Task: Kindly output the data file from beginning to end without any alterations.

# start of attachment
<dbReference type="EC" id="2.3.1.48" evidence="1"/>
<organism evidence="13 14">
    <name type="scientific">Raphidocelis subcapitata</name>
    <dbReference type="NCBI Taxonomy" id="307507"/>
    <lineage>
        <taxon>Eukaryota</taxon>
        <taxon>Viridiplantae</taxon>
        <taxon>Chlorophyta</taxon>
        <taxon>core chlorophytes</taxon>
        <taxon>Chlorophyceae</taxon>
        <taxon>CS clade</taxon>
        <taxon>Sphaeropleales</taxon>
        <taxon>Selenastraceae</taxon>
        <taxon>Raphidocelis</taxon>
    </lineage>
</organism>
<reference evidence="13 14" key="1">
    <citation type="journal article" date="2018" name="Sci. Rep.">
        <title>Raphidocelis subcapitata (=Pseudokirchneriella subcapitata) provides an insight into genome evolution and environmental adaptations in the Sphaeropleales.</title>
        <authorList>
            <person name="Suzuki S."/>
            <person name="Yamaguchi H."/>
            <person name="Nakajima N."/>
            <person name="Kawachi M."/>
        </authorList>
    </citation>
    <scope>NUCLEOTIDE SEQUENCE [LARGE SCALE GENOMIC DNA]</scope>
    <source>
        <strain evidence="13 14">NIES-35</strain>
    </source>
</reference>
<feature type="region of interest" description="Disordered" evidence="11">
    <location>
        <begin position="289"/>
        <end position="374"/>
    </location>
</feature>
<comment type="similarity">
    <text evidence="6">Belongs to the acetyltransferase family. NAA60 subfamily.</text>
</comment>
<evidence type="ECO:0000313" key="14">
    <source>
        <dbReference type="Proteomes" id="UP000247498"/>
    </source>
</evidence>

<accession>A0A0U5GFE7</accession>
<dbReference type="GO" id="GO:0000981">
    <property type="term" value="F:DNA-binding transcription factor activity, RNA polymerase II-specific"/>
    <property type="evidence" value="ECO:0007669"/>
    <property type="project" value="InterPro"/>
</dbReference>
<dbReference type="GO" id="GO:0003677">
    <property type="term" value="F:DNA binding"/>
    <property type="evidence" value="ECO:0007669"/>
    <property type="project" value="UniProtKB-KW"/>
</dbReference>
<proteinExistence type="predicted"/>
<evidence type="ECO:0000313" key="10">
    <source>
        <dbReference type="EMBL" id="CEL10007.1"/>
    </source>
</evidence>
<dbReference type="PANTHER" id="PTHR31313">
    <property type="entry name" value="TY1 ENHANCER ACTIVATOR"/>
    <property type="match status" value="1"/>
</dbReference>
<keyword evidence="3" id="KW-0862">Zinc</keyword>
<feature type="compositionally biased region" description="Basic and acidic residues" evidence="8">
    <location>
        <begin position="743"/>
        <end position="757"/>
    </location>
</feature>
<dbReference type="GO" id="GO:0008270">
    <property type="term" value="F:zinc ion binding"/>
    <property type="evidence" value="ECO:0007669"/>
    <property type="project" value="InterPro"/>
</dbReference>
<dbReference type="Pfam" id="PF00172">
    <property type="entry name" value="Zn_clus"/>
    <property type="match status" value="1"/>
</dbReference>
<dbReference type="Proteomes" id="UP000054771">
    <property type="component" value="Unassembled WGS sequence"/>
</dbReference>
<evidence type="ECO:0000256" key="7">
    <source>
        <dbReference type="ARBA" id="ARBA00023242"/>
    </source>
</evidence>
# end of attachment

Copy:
<dbReference type="EC" id="2.3.1.48" evidence="1"/>
<organism evidence="13 14">
    <name type="scientific">Raphidocelis subcapitata</name>
    <dbReference type="NCBI Taxonomy" id="307507"/>
    <lineage>
        <taxon>Eukaryota</taxon>
        <taxon>Viridiplantae</taxon>
        <taxon>Chlorophyta</taxon>
        <taxon>core chlorophytes</taxon>
        <taxon>Chlorophyceae</taxon>
        <taxon>CS clade</taxon>
        <taxon>Sphaeropleales</taxon>
        <taxon>Selenastraceae</taxon>
        <taxon>Raphidocelis</taxon>
    </lineage>
</organism>
<reference evidence="13 14" key="1">
    <citation type="journal article" date="2018" name="Sci. Rep.">
        <title>Raphidocelis subcapitata (=Pseudokirchneriella subcapitata) provides an insight into genome evolution and environmental adaptations in the Sphaeropleales.</title>
        <authorList>
            <person name="Suzuki S."/>
            <person name="Yamaguchi H."/>
            <person name="Nakajima N."/>
            <person name="Kawachi M."/>
        </authorList>
    </citation>
    <scope>NUCLEOTIDE SEQUENCE [LARGE SCALE GENOMIC DNA]</scope>
    <source>
        <strain evidence="13 14">NIES-35</strain>
    </source>
</reference>
<feature type="region of interest" description="Disordered" evidence="11">
    <location>
        <begin position="289"/>
        <end position="374"/>
    </location>
</feature>
<comment type="similarity">
    <text evidence="6">Belongs to the acetyltransferase family. NAA60 subfamily.</text>
</comment>
<evidence type="ECO:0000313" key="14">
    <source>
        <dbReference type="Proteomes" id="UP000247498"/>
    </source>
</evidence>

<accession>A0A0U5GFE7</accession>
<dbReference type="GO" id="GO:0000981">
    <property type="term" value="F:DNA-binding transcription factor activity, RNA polymerase II-specific"/>
    <property type="evidence" value="ECO:0007669"/>
    <property type="project" value="InterPro"/>
</dbReference>
<dbReference type="GO" id="GO:0003677">
    <property type="term" value="F:DNA binding"/>
    <property type="evidence" value="ECO:0007669"/>
    <property type="project" value="UniProtKB-KW"/>
</dbReference>
<proteinExistence type="predicted"/>
<evidence type="ECO:0000313" key="10">
    <source>
        <dbReference type="EMBL" id="CEL10007.1"/>
    </source>
</evidence>
<dbReference type="PANTHER" id="PTHR31313">
    <property type="entry name" value="TY1 ENHANCER ACTIVATOR"/>
    <property type="match status" value="1"/>
</dbReference>
<keyword evidence="3" id="KW-0862">Zinc</keyword>
<feature type="compositionally biased region" description="Basic and acidic residues" evidence="8">
    <location>
        <begin position="743"/>
        <end position="757"/>
    </location>
</feature>
<dbReference type="GO" id="GO:0008270">
    <property type="term" value="F:zinc ion binding"/>
    <property type="evidence" value="ECO:0007669"/>
    <property type="project" value="InterPro"/>
</dbReference>
<dbReference type="Pfam" id="PF00172">
    <property type="entry name" value="Zn_clus"/>
    <property type="match status" value="1"/>
</dbReference>
<dbReference type="Proteomes" id="UP000054771">
    <property type="component" value="Unassembled WGS sequence"/>
</dbReference>
<evidence type="ECO:0000256" key="7">
    <source>
        <dbReference type="ARBA" id="ARBA00023242"/>
    </source>
</evidence>